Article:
Legislation that is commonly applied in the District Court’s family jurisdiction includes:
Adoption Act 1955 An Act to consolidate and regulate the law relating to the adoption of children in New Zealand.
Births, Deaths, Marriages and Relationships Registration Act 1995 The purpose of this Act is to require the recording and verification of information relating to births, deaths, marriages, civil unions, name changes, adoptions, and sexual assignments and reassignments and regulate access to the recorded information pertaining to these matters.
Care of Children Act 2004 The purpose of this Act is to promote the welfare and best interests of children. It defines and regulates the duties and responsibilities of parents to their children and the court's power in relation to the care of children. It encourages agreement on care arrangements and provides for the resolution of disputes. It also implements the Hague Convention on the Civil Aspects of International Child Abduction into New Zealand law, allowing for the enforcement of orders internationally.
Child Support Act 1991 This Act affirms the right of children to be maintained by their parents and the obligation of parents to maintain their children and the rights of caregivers to receive financial support. It outlines the way in which child support payments are calculated.
Domestic Actions Act 1975 This Act abolishes certain causes of action in relation to marriage, such as the right to claim damages for adultery or breach of a promise to marry. It also clarifies property disputes arising out of an agreement to marry.
Family Court Act 1980 The purpose of this Act is to establish a Family Court as a division of the District Court and provide for the constitution, jurisdiction, powers, and procedures of the Family Court.
Family Court Rules 2002 The purpose of these rules is to promote the fair, inexpensive, simple, and speedy resolution of proceedings in the Family Court, in harmony with the purpose and spirit of the family law Acts under which the proceedings arise.
Family Proceedings Act 1980 This Act revises the law relating to matrimonial and domestic proceedings. It defines and regulates the law around the status of marriages and civil unions, separation, and welfare of children and maintenance upon separation.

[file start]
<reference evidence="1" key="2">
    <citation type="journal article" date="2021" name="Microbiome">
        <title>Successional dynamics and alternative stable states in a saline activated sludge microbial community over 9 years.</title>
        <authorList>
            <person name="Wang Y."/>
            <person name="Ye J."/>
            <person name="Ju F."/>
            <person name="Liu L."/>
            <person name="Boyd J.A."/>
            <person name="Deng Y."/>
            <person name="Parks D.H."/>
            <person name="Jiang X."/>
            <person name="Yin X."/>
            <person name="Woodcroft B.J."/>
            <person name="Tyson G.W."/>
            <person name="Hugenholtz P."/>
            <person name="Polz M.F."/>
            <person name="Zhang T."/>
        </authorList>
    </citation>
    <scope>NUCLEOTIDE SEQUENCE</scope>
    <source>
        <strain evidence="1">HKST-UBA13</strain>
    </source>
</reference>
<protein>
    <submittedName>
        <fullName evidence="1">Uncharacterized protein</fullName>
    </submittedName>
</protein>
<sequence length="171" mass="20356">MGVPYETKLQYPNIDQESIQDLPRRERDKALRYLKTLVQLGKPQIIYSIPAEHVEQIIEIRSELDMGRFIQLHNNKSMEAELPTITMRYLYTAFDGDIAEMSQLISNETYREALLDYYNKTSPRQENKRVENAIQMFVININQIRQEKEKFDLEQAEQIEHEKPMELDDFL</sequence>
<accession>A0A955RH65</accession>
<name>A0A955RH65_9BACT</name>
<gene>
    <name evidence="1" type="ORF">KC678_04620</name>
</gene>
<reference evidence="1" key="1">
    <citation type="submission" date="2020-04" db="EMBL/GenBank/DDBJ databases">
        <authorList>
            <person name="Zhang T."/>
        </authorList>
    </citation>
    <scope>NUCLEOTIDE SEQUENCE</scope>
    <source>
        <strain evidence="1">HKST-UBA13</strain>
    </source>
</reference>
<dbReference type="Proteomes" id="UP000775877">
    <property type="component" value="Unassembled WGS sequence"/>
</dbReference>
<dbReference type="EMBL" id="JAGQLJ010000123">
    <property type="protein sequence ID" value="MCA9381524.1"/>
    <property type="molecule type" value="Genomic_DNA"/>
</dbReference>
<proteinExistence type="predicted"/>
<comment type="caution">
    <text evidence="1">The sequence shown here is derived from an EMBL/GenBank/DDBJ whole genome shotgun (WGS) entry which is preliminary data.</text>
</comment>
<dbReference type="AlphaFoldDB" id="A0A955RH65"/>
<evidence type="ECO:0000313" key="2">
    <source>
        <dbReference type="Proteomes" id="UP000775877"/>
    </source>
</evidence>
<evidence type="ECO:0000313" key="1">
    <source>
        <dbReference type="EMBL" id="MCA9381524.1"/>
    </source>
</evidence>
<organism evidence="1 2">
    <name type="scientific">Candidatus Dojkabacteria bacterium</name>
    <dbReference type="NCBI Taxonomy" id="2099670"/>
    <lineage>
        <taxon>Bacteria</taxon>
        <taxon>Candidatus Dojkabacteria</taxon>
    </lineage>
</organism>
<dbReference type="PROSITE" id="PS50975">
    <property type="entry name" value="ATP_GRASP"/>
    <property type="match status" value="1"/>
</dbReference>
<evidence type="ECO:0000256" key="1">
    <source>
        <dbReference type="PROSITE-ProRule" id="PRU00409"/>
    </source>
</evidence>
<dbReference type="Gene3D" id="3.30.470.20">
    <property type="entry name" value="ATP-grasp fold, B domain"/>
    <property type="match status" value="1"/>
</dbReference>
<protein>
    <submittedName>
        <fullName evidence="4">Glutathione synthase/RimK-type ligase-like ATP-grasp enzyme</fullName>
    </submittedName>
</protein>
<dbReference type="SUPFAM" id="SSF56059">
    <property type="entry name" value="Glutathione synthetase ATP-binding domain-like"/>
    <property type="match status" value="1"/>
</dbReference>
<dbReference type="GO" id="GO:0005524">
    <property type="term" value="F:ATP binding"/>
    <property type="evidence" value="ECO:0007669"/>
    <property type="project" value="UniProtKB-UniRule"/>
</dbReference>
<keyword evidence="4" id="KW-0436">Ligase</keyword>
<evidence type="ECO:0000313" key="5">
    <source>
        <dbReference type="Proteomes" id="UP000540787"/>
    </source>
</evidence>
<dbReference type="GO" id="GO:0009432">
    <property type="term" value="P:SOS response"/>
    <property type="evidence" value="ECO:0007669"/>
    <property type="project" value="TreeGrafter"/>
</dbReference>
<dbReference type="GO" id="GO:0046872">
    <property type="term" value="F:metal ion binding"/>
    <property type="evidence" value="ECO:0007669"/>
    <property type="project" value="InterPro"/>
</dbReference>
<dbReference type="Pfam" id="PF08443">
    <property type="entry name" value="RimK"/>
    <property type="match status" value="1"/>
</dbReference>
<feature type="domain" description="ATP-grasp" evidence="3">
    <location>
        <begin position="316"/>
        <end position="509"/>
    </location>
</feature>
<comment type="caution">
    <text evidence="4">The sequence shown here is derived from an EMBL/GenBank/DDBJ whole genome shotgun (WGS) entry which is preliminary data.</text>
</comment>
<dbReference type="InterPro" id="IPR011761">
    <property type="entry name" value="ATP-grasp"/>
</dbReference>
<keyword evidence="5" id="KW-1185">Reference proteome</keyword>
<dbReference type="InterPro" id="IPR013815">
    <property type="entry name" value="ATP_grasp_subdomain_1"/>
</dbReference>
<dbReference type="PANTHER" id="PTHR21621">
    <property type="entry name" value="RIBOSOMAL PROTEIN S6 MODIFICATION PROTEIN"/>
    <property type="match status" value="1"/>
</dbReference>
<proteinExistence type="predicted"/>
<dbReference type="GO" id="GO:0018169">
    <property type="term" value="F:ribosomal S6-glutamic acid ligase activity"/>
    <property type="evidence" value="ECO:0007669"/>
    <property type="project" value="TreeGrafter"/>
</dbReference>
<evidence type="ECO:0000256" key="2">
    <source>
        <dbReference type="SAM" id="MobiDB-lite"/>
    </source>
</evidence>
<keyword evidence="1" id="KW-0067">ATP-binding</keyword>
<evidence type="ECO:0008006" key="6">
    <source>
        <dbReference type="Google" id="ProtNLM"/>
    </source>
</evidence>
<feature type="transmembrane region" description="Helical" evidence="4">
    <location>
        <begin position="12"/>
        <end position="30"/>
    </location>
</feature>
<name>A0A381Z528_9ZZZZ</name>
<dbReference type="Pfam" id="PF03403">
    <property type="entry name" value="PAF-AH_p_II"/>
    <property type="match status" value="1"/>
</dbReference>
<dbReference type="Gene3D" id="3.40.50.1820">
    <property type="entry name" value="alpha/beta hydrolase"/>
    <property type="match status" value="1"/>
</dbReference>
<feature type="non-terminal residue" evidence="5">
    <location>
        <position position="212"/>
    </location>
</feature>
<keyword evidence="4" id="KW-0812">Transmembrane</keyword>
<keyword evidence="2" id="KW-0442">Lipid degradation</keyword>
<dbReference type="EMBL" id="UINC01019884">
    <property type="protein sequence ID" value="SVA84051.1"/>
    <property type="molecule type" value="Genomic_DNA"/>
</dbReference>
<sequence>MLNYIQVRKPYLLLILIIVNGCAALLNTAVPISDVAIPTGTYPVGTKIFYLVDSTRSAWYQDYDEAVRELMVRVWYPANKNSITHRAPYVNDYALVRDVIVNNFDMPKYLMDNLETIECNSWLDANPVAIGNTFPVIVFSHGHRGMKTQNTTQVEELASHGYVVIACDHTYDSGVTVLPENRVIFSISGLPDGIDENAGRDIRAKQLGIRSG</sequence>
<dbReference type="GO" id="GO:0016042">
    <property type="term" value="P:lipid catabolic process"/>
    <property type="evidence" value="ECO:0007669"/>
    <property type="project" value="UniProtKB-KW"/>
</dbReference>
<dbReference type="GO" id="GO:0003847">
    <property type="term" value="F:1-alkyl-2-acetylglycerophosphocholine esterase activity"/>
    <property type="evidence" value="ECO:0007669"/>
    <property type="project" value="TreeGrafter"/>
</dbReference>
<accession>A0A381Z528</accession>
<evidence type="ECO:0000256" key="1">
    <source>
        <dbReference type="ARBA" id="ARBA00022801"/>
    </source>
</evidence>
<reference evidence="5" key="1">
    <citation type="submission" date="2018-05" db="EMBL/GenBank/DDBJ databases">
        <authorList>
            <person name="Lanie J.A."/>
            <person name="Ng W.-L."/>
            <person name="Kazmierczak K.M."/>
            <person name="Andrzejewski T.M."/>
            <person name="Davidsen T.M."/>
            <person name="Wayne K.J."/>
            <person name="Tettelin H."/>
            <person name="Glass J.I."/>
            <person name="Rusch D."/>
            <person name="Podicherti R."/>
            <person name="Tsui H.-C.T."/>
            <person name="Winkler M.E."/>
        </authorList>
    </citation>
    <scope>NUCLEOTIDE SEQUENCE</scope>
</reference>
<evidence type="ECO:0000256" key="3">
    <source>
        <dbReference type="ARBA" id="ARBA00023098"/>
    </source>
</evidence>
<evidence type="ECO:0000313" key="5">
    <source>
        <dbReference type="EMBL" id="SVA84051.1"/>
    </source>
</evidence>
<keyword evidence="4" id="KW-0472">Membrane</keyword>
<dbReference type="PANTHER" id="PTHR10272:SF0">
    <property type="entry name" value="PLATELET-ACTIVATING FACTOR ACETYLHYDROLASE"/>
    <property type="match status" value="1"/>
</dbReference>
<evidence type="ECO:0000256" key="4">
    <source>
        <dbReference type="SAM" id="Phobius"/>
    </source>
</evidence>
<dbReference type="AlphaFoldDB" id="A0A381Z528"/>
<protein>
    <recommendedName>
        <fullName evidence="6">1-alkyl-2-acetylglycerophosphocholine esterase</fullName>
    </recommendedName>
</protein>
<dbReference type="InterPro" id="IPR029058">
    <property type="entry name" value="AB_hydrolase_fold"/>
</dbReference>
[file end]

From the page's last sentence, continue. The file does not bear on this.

Family Protection Act 1955 An Act to consolidate and amend certain enactments of the Parliament of New Zealand relating to claims for maintenance and support out of the estates of deceased persons.
Family Violence Act 2018 The purpose of this Act is to stop and prevent family violence recognising that family violence, in all its forms, is unacceptable and stopping and preventing perpetrators from inflicting family violence and keeping victims, including children, safe from family violence.
Marriage Act 1955 This Act consolidates the law relating to marriage, outlining the preliminary formalities, solemnisation, and registration.
Mental Health (Compulsory Assessment and Treatment) Act 1992 This Act defines the circumstances in which and the conditions under which persons may be subjected to compulsory psychiatric assessment and treatment, to define the rights of such persons and to provide better protection for those rights, and generally to reform and consolidate the law relating to the assessment and treatment of persons suffering from mental disorder.
Oranga Tamariki Act 1989 This Act promotes the wellbeing of children, young persons and their families by establishing, promoting and co-ordinating services, assisting families and whānau, and protecting them from harm. It also gives practical committment to the principles of the Treaty of Waitangi (te Tiriti o Waitangi) by recognising mana tamaiti (tamariki), whakapapa, and the practice of whanaungatanga and maintaining and strengthening the relationship between children and young persons and their family, whānau, hapū, iwi, and family group and siblings.
Property (Relationships) Act 1976 This Act reforms the law relating to the property of married couples and civil union couples and couples living together in a de facto relationship and recognises the equal contribution of both spouses or partners, and provides for a just division of the relationship property between the spouses or partners when their relationship ends by separation or death, and in certain other circumstances, while taking account of the interests of any children of the marriage or children of the civil union or children of the de facto relationship.